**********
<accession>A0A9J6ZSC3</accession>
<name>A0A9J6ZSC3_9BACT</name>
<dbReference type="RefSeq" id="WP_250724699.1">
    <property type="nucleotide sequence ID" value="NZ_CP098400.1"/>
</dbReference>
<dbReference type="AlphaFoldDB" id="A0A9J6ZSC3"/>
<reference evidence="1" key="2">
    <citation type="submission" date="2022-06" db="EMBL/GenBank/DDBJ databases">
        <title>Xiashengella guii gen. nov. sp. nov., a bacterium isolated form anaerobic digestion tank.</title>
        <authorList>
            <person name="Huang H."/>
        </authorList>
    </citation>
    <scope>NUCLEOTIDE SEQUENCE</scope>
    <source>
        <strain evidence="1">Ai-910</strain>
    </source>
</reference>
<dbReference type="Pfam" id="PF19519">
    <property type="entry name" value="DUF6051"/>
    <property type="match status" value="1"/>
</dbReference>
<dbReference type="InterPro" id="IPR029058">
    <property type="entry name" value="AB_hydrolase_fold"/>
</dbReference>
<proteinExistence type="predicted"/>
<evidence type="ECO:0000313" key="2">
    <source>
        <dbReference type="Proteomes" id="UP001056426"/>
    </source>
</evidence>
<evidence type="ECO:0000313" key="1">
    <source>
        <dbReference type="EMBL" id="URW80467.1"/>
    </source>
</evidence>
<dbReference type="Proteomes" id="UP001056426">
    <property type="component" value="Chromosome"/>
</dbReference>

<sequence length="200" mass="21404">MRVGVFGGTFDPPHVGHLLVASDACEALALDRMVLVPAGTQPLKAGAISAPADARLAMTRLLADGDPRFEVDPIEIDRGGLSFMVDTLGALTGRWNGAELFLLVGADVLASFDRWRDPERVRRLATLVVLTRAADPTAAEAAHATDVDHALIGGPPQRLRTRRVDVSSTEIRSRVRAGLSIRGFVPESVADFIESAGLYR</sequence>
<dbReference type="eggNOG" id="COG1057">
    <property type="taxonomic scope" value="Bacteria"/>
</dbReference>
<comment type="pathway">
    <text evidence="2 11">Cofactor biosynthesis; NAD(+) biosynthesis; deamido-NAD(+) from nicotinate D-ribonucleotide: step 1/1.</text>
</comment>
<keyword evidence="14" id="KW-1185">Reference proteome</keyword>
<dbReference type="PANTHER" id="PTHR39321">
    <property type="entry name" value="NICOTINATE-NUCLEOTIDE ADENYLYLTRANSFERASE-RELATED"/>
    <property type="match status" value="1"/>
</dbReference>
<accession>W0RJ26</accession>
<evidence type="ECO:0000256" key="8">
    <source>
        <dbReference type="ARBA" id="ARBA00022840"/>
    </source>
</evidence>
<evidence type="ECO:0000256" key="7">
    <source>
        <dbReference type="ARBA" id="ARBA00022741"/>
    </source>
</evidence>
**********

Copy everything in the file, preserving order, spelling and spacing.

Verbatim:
<accession>A0A9J6ZSC3</accession>
<name>A0A9J6ZSC3_9BACT</name>
<dbReference type="RefSeq" id="WP_250724699.1">
    <property type="nucleotide sequence ID" value="NZ_CP098400.1"/>
</dbReference>
<dbReference type="AlphaFoldDB" id="A0A9J6ZSC3"/>
<reference evidence="1" key="2">
    <citation type="submission" date="2022-06" db="EMBL/GenBank/DDBJ databases">
        <title>Xiashengella guii gen. nov. sp. nov., a bacterium isolated form anaerobic digestion tank.</title>
        <authorList>
            <person name="Huang H."/>
        </authorList>
    </citation>
    <scope>NUCLEOTIDE SEQUENCE</scope>
    <source>
        <strain evidence="1">Ai-910</strain>
    </source>
</reference>
<dbReference type="Pfam" id="PF19519">
    <property type="entry name" value="DUF6051"/>
    <property type="match status" value="1"/>
</dbReference>
<dbReference type="InterPro" id="IPR029058">
    <property type="entry name" value="AB_hydrolase_fold"/>
</dbReference>
<proteinExistence type="predicted"/>
<evidence type="ECO:0000313" key="2">
    <source>
        <dbReference type="Proteomes" id="UP001056426"/>
    </source>
</evidence>
<evidence type="ECO:0000313" key="1">
    <source>
        <dbReference type="EMBL" id="URW80467.1"/>
    </source>
</evidence>
<dbReference type="Proteomes" id="UP001056426">
    <property type="component" value="Chromosome"/>
</dbReference>

<sequence length="200" mass="21404">MRVGVFGGTFDPPHVGHLLVASDACEALALDRMVLVPAGTQPLKAGAISAPADARLAMTRLLADGDPRFEVDPIEIDRGGLSFMVDTLGALTGRWNGAELFLLVGADVLASFDRWRDPERVRRLATLVVLTRAADPTAAEAAHATDVDHALIGGPPQRLRTRRVDVSSTEIRSRVRAGLSIRGFVPESVADFIESAGLYR</sequence>
<dbReference type="eggNOG" id="COG1057">
    <property type="taxonomic scope" value="Bacteria"/>
</dbReference>
<comment type="pathway">
    <text evidence="2 11">Cofactor biosynthesis; NAD(+) biosynthesis; deamido-NAD(+) from nicotinate D-ribonucleotide: step 1/1.</text>
</comment>
<keyword evidence="14" id="KW-1185">Reference proteome</keyword>
<dbReference type="PANTHER" id="PTHR39321">
    <property type="entry name" value="NICOTINATE-NUCLEOTIDE ADENYLYLTRANSFERASE-RELATED"/>
    <property type="match status" value="1"/>
</dbReference>
<accession>W0RJ26</accession>
<evidence type="ECO:0000256" key="8">
    <source>
        <dbReference type="ARBA" id="ARBA00022840"/>
    </source>
</evidence>
<evidence type="ECO:0000256" key="7">
    <source>
        <dbReference type="ARBA" id="ARBA00022741"/>
    </source>
</evidence>